First-year students take no more than 50% of their coursework at Olin in their initial year. In the fall of their first year, students take part in a cohort experience with 45 of their peers through two business courses: Foundations of Business and Individual in a Managerial Environment.
In the spring of their freshman year, students take Microeconomics and Quantitative Business Analytics I. Many also choose to take Financial Accounting. In addition to these business courses, students also take Writing I and Calculus II or III.
“The remainder of their classes are selected with the assistance of their four-year academic advisor, allowing students to explore their interests in WashU’s other four undergraduate colleges,” Malter says.
In the fall of their sophomore year, Olin students take Quantitative Business Analysis II and Management Communications, which focuses on career development and preparation. The rest of their courses are taken outside Olin.
Junior year is when most students finish up their professional requirements. Most of the coursework in the third year consists of major or minor requirements in addition to coursework outside Olin. Nearly 55% of Olin students also choose to study abroad in a traditional exchange or internship program during this time.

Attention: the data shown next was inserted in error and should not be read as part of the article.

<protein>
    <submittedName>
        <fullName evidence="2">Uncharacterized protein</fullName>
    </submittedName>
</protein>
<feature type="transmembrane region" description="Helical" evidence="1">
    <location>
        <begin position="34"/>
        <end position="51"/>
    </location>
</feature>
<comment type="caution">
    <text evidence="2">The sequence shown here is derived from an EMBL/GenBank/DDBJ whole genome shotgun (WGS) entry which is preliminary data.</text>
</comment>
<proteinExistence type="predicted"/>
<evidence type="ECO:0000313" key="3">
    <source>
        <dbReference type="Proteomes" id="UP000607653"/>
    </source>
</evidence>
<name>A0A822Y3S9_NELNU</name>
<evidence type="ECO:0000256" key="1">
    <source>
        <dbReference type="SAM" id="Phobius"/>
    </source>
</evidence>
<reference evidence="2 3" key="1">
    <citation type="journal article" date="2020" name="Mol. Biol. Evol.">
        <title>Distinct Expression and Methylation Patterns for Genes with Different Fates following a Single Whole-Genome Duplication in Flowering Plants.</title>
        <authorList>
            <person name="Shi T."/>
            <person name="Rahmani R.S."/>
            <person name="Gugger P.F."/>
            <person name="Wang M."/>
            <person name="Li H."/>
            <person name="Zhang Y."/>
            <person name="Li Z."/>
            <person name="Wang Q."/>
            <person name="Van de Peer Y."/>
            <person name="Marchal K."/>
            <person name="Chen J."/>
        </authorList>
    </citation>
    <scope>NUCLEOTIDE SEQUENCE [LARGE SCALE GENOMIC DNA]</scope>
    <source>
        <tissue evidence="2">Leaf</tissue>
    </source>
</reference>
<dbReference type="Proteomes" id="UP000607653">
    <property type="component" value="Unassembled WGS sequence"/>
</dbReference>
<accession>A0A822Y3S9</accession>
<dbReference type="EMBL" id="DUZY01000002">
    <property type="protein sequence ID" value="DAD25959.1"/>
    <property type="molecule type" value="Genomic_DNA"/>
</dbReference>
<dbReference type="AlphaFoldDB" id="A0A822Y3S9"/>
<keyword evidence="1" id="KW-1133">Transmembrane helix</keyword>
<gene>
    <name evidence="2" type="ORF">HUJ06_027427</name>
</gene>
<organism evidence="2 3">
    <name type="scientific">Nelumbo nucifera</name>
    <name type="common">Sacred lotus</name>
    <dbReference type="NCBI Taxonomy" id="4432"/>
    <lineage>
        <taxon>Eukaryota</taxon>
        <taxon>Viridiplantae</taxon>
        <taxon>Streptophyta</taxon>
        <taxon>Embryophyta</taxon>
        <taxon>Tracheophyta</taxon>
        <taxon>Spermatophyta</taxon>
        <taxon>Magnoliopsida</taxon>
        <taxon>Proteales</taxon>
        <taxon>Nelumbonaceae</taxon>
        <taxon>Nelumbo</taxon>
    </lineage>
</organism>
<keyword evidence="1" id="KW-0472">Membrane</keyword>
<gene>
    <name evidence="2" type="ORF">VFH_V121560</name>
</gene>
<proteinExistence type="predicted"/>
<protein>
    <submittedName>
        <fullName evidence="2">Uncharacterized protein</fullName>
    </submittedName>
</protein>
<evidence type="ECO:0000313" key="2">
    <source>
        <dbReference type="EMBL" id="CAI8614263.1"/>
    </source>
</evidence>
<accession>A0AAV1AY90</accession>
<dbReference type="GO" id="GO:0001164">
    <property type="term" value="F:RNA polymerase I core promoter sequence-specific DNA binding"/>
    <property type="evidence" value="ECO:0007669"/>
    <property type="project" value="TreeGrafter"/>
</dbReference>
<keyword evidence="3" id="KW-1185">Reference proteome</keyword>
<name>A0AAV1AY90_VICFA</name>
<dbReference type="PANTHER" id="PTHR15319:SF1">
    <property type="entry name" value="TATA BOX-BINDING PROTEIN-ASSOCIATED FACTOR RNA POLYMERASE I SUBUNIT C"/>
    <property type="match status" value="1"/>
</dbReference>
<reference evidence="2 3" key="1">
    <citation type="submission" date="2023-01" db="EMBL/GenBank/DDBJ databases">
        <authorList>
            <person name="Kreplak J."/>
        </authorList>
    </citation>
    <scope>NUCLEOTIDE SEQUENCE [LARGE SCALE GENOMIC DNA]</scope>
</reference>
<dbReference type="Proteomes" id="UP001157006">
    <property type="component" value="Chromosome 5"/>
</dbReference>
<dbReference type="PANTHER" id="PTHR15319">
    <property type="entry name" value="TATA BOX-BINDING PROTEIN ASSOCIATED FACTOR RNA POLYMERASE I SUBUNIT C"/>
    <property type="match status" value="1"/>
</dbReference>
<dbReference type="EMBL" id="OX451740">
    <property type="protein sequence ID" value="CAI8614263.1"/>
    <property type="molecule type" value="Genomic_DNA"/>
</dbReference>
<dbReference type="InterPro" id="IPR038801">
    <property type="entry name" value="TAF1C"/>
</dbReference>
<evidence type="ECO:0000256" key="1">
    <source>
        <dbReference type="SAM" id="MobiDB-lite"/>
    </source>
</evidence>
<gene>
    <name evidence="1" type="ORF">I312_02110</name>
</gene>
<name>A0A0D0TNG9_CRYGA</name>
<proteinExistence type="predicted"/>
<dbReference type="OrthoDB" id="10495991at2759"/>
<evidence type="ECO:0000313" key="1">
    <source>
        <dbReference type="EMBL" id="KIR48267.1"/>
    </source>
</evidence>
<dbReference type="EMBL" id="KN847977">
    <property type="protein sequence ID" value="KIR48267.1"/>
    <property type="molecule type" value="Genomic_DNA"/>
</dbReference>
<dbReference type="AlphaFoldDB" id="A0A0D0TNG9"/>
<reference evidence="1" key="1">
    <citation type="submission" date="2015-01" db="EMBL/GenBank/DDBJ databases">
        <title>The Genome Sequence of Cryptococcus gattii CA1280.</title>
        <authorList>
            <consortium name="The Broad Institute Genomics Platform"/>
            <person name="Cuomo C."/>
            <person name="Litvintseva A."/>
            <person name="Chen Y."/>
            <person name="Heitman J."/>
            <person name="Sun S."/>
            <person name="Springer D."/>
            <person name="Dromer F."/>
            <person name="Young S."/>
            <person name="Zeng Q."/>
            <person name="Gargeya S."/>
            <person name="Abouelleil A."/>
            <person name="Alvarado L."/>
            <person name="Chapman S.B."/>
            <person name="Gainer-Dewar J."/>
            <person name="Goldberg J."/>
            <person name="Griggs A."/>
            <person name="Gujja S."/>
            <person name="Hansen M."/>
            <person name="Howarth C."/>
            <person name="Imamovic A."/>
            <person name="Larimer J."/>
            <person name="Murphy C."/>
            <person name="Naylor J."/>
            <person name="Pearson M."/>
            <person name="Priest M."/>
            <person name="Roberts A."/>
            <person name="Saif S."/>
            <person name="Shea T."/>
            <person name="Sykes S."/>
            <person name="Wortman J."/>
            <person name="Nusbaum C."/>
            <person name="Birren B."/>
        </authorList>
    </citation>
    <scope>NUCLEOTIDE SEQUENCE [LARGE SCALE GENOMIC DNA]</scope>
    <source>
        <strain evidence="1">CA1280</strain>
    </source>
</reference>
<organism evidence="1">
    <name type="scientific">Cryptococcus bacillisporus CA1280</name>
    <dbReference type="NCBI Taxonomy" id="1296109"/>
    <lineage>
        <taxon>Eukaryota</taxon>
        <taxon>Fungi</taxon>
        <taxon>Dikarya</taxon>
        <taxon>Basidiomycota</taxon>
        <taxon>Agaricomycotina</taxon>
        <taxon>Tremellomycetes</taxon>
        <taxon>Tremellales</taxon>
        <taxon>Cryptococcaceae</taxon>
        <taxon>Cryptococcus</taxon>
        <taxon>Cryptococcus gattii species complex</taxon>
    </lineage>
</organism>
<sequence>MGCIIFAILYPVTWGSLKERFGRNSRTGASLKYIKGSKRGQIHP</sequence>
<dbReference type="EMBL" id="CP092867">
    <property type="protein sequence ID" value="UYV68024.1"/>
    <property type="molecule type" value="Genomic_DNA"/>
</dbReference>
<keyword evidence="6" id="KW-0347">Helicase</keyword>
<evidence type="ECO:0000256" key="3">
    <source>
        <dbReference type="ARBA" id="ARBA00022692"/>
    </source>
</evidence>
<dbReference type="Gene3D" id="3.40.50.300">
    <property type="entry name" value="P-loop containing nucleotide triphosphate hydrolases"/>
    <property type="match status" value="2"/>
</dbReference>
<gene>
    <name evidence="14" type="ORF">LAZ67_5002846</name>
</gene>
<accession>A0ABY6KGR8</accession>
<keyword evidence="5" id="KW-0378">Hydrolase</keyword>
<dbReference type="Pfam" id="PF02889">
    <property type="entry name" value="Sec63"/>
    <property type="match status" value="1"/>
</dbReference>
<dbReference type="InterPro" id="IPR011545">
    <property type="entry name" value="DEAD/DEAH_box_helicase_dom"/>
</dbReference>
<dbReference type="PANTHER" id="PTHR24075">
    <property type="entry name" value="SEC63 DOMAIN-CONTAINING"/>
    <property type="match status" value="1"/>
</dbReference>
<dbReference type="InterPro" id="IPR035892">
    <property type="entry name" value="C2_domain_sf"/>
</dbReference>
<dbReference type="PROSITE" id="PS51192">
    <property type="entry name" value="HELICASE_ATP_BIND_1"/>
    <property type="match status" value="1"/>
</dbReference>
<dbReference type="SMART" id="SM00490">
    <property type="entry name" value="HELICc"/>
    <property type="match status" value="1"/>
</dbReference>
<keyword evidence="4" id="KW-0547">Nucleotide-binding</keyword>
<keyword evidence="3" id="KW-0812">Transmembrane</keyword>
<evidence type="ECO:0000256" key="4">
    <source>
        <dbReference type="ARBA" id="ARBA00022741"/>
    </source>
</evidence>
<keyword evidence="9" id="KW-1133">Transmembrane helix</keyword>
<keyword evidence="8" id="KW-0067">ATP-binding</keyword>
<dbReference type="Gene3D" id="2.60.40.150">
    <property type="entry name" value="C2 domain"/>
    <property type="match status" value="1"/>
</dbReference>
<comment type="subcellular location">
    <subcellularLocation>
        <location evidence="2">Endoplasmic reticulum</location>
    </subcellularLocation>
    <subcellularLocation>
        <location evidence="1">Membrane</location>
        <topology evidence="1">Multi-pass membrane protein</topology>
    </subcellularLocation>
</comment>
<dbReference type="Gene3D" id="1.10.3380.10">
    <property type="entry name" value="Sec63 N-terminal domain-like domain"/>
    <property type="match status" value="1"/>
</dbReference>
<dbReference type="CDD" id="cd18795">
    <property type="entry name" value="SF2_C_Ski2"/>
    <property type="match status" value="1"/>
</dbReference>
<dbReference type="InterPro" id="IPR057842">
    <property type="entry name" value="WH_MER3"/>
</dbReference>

In their last year, Olin students complete their major degree requirements, while also pursuing non-Olin coursework. Additionally, students also take part in experiential learning opportunities through the Center for Experiential Learning or research towards Honors in Management.
EXPERIENTIAL LEARNING OPPORTUNITIES
There are a number of experiential learning opportunities available for Olin students.
Some examples are the Business of Sports, Business of Entertainment, and Luxury Goods courses, which include immersive trips that expose students to companies, organizations and leaders in the field.
“This provides students with a first-hand experience to learn further about competencies and skills they need to master,” Malter says. “It also offers them opportunities to engage with Olin alumni and friends of the school.”
Another example is the Taylor Community Consulting Program, which provides students the opportunity to impact the local nonprofit sector. Through team-based, applied learning projects, students create solutions for St. Louis community. Projects have included market research and advertising; strategic planning; feasibility studies for expansion; and the infusion of technology into billing and reporting activities.